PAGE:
Gathering at the River: What Black Colleges Should Do Now
Dr. M. Christopher Brown II
Another verdict has come in from the now infamous Southern Association of Colleges and Schools — the accreditation of Barber-Scotia College has been rescinded. The language of the letter and the media reports are eerily reminiscent of both Morris Brown and Mary Holmes colleges. The emerging conversation surrounding Barber-Scotia College and unnamed others has reignited the questions from last year and many years about the nation’s Black colleges. Are Black colleges in trouble? Can they all survive? Do Black college alumni give to their alma maters? Will Barber-Scotia remain open despite its lack of accreditation?
Regrettably, these yes-or-no interrogatives cloak a series of other “how” and “why” questions. How have Black colleges delivered such a high-quality education over time with limited resources? Why has the fiscal health of Black colleges become such a contentious issue? How will Black colleges survive this current era of controversy, challenge and in some cases, crisis?
In this era of crisis in accreditation, leadership and fiscal health on many campuses, Black colleges must share their successes with the public. According to the U.S. Department of Education, the 105 Black colleges enroll approximately 300,000 students and employ approximately 60,000 persons. While they enroll barely 15 percent of African American undergraduates, they award 28 percent of the Black bachelor’s degrees. Additionally, Black colleges grant 16 percent of the Black first professional degrees, 15 percent of the Black master’s degrees, and 9 percent of the Black doctoral degrees. These institutions are valuable generators for the nation’s economies and must remain efficient members of the higher education landscape.
Despite their institutional strengths, educational achievements and social benefits, there are still significant outcries about whether Black colleges should continue to exist. The “Do we still need Black colleges?” question appears racially motivated given the absence of similar questions when majority institutions face fiscal, administrative or enrollment issues. The challenges that Black colleges face are not because they have homogenous enrollments and staff, but are often the result of low enrollments, meager endowments and scant support from the general public and relevant shareholders.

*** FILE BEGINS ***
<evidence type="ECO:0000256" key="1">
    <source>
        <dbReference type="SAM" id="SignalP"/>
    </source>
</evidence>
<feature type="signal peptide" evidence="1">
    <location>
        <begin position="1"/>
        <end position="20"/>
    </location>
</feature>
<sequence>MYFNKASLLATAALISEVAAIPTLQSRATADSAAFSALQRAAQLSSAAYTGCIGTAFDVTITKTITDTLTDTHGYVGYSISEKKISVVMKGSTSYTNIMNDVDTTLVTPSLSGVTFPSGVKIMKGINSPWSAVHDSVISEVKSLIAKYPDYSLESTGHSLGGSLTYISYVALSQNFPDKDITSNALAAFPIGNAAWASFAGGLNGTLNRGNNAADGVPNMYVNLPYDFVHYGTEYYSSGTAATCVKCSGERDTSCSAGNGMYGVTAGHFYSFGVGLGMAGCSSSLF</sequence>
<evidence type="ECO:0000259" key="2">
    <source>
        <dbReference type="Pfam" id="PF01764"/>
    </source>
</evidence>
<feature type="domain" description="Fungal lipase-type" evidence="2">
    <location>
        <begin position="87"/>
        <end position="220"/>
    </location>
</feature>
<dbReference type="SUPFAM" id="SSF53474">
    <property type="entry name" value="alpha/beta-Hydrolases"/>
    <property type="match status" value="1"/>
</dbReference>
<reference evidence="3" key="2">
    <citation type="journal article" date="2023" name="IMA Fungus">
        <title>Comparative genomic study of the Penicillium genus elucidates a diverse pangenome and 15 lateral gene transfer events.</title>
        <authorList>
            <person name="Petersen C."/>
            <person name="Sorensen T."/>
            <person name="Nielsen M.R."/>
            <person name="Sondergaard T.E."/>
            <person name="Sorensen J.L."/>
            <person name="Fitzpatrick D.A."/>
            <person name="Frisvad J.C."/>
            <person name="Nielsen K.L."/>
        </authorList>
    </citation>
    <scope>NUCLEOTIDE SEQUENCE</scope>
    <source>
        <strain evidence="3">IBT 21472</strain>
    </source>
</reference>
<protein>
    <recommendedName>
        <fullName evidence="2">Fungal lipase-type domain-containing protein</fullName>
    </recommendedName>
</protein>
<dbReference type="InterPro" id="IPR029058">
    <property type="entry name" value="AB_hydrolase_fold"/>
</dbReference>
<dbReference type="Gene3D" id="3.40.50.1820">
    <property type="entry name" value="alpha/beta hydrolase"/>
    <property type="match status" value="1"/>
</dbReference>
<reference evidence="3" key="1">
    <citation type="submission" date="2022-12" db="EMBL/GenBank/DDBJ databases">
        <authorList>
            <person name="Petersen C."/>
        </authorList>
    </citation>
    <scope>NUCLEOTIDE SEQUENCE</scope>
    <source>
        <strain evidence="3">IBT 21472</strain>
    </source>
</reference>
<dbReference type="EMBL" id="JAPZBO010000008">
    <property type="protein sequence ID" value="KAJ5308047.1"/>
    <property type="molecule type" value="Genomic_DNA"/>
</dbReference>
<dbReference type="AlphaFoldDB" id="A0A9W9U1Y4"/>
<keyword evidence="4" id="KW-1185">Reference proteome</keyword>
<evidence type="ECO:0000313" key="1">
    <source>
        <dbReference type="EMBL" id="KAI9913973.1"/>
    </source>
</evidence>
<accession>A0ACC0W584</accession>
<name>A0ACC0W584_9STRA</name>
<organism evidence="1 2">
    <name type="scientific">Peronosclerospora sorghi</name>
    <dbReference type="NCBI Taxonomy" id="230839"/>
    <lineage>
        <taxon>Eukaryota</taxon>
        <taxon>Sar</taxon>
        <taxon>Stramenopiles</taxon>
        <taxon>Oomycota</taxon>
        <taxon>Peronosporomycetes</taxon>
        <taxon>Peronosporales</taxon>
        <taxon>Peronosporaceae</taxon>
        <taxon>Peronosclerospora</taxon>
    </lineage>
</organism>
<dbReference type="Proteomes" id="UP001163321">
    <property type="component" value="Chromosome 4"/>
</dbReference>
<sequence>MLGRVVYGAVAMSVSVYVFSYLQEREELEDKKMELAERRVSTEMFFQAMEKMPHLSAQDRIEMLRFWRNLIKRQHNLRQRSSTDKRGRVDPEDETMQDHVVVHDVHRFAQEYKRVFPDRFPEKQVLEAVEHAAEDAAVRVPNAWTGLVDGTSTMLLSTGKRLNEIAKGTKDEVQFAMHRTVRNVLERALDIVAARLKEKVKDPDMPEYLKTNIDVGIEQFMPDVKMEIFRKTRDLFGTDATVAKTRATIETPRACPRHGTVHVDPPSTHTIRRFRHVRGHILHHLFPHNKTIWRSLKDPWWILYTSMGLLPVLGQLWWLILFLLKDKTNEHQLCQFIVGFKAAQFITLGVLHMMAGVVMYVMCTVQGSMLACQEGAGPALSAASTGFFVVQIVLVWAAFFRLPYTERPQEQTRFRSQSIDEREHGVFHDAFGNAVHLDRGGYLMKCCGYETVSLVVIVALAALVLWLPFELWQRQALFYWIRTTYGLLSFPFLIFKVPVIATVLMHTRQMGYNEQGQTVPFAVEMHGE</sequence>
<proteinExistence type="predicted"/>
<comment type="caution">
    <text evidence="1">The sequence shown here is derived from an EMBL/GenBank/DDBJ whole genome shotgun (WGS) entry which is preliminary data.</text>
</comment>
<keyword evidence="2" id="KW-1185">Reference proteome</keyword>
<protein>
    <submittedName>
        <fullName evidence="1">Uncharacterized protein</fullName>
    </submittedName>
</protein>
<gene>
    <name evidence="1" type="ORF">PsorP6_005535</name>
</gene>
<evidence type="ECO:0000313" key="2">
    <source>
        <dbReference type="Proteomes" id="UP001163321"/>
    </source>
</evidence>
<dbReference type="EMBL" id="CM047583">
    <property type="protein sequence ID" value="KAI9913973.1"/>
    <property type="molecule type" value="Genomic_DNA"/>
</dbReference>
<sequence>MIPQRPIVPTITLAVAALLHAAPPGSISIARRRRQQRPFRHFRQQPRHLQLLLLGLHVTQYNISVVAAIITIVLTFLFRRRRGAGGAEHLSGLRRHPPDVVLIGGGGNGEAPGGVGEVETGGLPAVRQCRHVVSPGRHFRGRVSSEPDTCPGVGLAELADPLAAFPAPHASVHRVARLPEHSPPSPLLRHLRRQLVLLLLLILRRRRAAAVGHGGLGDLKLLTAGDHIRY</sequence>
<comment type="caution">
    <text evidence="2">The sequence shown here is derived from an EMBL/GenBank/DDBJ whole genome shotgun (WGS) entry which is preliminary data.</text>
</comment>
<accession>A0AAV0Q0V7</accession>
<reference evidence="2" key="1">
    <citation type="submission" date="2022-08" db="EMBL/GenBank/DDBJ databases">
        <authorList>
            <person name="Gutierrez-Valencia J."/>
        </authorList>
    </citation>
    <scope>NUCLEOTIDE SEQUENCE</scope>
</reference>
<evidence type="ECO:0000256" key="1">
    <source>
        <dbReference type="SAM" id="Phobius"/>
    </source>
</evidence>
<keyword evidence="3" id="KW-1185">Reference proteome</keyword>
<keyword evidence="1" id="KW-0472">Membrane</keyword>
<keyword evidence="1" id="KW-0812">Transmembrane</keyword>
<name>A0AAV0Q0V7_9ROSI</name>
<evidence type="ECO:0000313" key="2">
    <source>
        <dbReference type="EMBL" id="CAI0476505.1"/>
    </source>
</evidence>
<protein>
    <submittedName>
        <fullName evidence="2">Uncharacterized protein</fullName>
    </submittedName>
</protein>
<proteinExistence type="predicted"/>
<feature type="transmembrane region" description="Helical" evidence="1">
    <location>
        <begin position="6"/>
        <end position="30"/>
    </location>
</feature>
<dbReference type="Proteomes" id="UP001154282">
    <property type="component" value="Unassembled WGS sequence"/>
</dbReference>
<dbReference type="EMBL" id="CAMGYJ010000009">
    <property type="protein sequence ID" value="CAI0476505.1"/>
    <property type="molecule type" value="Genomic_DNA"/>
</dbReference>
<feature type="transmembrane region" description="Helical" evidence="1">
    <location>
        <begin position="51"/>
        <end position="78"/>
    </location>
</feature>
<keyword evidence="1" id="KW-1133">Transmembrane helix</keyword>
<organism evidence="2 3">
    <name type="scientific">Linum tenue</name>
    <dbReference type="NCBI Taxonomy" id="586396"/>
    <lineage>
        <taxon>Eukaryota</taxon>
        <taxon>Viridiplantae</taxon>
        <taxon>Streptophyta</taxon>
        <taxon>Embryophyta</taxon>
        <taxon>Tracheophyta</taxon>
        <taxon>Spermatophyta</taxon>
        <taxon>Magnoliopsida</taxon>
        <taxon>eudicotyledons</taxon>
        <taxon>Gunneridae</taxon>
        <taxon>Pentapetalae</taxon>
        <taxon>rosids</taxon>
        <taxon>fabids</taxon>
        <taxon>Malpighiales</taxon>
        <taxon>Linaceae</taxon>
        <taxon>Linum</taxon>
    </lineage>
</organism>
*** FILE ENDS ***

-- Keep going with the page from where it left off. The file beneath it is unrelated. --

I do not intend to divorce institutional actors from their complicity in … I mean responsibility for crises on our campuses. However, any higher education researcher can confirm that most Black college issues are identical to challenges faced by other small, private colleges with modest enrollments, changing curriculum and invisible endowment returns. The issues that commonly result from under-funding, governance and performance rarely amount to a loss of accreditation for majority campuses.
The time has come for Black college presidents and stakeholders to hold a private and honest conversation about the state of their institutions — their strengths, weaknesses, opportunities and threats. Of particular focus in this meeting must be the role and composition of boards of trustees — the fiduciary agents and academic policy-making unit of the college. Campus leaders must detail and outline a financial program that includes adoption of responsibility-centered management, budgeting techniques and economic development. They also need to address changing accreditation requirements, student loan default thresholds and employment projections. This should be joined by the best guidance from higher education research and policy communities on institutional capacity building, strategic assessment and models for effective and efficient functioning amid institutional complexity. In short, we must have a private meeting about how to best carry out the mission of Black colleges.
In the words of that aged hymn, “Shall we gather at the river?”
— Dr. Brown is executive director and chief research scientist at the Frederick D. Patterson Research Institute in Fairfax, Va.,and associate professor of education at Penn State University.
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